I find myself -alone – in couple’s counseling a day later. “Yesterday, my clients and I cried together all day,” the therapist says woefully with a peaceful smile. I realize this is one of those moments all Americans will remember, the way they remember where they were when JFK was shot or when the World Trade Center was hit.
At this moment I’m incapable of feeling that Jews, Muslims, Latinos and all people of color are safe in the United States (due to the promises made, hate speech used, and documentation about those now in the highest positions of government, and I can‘t shake it, my anxiety hard to quell, the proliferation of hate crimes across the country in the name of the man elected, not by the majority of Americans but by the Electoral College, is on the rise) and I’m not alone. In a conversation with Nick Hasted a few days after the election, published November 17th, in Independent, Art Spiegelman, Pulitzer Prize winning author of the graphic novels Maus: A Survivor’s Tale I and II says:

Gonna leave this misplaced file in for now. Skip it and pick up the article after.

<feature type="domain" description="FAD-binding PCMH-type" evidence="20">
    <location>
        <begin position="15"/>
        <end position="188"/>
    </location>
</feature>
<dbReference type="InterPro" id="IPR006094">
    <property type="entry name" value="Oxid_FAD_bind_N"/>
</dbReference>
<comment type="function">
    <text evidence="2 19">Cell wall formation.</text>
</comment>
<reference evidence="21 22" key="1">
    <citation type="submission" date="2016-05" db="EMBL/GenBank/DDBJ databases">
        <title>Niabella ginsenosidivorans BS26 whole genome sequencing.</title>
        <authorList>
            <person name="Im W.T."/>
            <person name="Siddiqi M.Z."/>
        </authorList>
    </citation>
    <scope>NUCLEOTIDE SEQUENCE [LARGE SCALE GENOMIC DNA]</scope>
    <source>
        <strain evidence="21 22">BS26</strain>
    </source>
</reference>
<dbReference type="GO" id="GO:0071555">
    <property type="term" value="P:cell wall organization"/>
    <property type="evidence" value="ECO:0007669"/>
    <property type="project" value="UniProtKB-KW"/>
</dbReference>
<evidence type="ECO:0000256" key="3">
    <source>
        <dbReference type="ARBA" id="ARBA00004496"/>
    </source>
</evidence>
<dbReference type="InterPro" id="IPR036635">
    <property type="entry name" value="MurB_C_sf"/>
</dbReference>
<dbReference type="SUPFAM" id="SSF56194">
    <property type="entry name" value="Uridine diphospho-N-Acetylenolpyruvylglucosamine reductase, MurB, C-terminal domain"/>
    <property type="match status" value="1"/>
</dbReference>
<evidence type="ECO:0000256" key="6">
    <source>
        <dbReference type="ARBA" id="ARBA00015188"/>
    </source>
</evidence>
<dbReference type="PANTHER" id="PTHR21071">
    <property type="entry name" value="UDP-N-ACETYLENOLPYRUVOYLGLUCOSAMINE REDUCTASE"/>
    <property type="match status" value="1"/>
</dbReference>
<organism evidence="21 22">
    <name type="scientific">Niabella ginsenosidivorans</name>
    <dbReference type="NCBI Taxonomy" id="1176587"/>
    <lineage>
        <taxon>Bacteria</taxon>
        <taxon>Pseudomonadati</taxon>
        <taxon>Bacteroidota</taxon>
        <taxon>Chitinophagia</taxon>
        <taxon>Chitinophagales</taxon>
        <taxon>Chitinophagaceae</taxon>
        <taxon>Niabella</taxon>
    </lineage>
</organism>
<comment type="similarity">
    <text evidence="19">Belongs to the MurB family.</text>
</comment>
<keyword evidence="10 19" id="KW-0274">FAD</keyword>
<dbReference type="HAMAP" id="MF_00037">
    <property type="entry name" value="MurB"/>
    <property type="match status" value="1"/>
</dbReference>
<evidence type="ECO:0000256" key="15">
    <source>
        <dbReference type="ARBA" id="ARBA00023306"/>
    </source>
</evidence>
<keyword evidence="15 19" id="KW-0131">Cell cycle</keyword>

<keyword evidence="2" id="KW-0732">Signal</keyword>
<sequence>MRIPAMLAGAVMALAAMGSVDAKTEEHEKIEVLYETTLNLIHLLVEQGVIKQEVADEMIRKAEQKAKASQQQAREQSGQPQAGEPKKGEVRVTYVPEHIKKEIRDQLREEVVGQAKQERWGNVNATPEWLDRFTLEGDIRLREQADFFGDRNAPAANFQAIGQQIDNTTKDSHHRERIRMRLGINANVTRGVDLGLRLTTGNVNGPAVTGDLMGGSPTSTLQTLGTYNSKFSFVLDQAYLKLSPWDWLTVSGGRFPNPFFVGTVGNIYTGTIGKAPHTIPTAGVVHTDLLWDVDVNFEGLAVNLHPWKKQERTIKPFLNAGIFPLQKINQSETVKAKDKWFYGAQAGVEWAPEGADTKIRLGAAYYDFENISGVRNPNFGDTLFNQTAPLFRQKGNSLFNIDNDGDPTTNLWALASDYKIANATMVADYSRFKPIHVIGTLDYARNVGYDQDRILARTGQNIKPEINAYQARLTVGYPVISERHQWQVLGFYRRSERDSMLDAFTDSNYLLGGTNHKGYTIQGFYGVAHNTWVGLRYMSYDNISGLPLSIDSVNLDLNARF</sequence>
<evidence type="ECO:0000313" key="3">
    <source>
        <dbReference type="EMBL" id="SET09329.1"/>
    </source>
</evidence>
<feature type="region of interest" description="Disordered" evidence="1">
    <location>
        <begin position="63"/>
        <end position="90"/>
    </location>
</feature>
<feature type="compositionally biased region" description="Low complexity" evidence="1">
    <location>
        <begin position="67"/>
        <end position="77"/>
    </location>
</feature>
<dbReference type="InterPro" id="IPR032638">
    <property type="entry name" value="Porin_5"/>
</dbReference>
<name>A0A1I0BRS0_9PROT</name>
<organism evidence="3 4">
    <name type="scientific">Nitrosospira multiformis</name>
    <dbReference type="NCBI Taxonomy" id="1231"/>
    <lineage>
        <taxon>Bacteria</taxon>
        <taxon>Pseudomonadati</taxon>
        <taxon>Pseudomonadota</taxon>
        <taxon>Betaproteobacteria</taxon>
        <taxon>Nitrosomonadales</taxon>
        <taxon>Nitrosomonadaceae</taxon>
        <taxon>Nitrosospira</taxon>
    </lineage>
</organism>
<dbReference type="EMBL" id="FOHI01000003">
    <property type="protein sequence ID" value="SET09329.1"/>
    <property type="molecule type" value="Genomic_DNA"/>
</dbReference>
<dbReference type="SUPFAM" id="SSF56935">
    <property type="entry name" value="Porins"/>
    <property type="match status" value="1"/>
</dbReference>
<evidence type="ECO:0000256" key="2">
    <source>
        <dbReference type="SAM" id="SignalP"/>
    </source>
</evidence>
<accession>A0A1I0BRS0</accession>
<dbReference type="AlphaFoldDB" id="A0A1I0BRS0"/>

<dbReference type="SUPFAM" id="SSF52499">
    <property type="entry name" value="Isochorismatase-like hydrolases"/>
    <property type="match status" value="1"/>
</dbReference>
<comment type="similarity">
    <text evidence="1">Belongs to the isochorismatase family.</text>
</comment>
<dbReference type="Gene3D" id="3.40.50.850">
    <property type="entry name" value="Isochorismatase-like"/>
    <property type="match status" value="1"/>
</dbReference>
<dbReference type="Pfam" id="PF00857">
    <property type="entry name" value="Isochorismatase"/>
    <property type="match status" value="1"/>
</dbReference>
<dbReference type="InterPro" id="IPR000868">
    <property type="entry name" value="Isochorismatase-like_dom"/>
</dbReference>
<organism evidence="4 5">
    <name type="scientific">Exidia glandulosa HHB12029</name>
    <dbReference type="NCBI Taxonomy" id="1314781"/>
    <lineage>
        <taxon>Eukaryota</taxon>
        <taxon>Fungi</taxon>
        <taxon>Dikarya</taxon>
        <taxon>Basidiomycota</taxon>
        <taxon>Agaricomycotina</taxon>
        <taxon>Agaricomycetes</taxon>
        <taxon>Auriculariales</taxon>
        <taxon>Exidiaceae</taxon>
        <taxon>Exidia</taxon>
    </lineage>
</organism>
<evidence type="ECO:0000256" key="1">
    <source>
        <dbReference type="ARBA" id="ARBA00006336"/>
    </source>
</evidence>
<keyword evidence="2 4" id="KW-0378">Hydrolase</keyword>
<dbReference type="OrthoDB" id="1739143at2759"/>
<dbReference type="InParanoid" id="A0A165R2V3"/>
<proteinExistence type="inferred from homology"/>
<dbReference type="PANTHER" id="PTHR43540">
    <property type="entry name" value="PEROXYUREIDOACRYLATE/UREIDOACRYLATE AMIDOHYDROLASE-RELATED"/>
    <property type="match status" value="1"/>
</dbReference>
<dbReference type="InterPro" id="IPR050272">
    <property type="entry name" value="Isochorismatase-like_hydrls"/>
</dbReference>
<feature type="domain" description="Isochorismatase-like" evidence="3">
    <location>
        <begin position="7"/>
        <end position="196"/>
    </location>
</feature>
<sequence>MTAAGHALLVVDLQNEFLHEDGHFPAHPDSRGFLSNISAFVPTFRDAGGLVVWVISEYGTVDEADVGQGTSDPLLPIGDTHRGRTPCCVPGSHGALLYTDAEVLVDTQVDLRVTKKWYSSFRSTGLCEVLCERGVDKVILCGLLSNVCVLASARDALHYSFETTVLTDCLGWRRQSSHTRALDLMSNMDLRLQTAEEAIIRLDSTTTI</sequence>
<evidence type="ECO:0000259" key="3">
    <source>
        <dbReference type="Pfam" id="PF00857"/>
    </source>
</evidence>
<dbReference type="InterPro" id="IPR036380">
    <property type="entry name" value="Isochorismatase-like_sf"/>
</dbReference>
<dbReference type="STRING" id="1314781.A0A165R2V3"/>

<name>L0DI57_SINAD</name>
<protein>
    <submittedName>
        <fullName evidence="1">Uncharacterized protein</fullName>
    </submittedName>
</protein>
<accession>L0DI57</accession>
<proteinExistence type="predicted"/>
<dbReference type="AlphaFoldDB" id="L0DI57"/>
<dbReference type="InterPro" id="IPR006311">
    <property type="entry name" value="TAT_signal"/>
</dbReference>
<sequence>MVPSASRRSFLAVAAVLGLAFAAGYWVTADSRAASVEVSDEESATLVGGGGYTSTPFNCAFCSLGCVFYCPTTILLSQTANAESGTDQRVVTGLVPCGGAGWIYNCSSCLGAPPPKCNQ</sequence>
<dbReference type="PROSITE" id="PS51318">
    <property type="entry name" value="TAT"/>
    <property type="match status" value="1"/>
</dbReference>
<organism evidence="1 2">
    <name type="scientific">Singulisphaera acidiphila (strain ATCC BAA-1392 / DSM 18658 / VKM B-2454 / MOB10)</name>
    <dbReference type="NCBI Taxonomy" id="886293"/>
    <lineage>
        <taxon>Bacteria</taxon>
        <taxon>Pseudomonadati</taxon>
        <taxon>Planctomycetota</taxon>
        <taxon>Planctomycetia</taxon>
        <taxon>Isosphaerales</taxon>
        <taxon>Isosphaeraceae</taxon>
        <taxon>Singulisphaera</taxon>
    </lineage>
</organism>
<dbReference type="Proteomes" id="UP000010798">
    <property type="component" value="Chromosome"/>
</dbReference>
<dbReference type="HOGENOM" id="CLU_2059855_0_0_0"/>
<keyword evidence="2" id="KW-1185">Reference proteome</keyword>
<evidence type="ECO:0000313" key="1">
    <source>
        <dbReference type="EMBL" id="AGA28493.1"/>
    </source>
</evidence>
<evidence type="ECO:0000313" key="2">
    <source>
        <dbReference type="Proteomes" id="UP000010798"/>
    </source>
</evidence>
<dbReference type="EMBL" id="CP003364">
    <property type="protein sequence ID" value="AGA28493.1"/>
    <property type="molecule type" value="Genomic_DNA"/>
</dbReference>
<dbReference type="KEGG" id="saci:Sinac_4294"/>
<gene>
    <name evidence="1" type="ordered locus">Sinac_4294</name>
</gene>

“I seriously worry all the time . . . It’s my nature. But here – eureka! – I’ve finally found something worth worrying about!. . . And I also can’t help but see parallels to the Thirties and Forties wherever they’re to be dug up, to a degree . . I see something similar to Hitler. . . in that it’s gone very fast to things that seem surreal to me, like Trump supporters shooting four civilians at a polling place in California – one of them died. And there’s the slide towards incivility . . . For the first time I got to see my name with three parentheses signs around it. I don’t think it was a secret that I’m Jewish, but they were making sure that the alt-right people would know that I was Jewish. That’s just something I saw a couple of days ago. ‘Oh, I see. OK, it’s a new day.’ And at this point we don’t care about refugees’ lives. They’re not white lives. So yeah, sure, I’m worried.”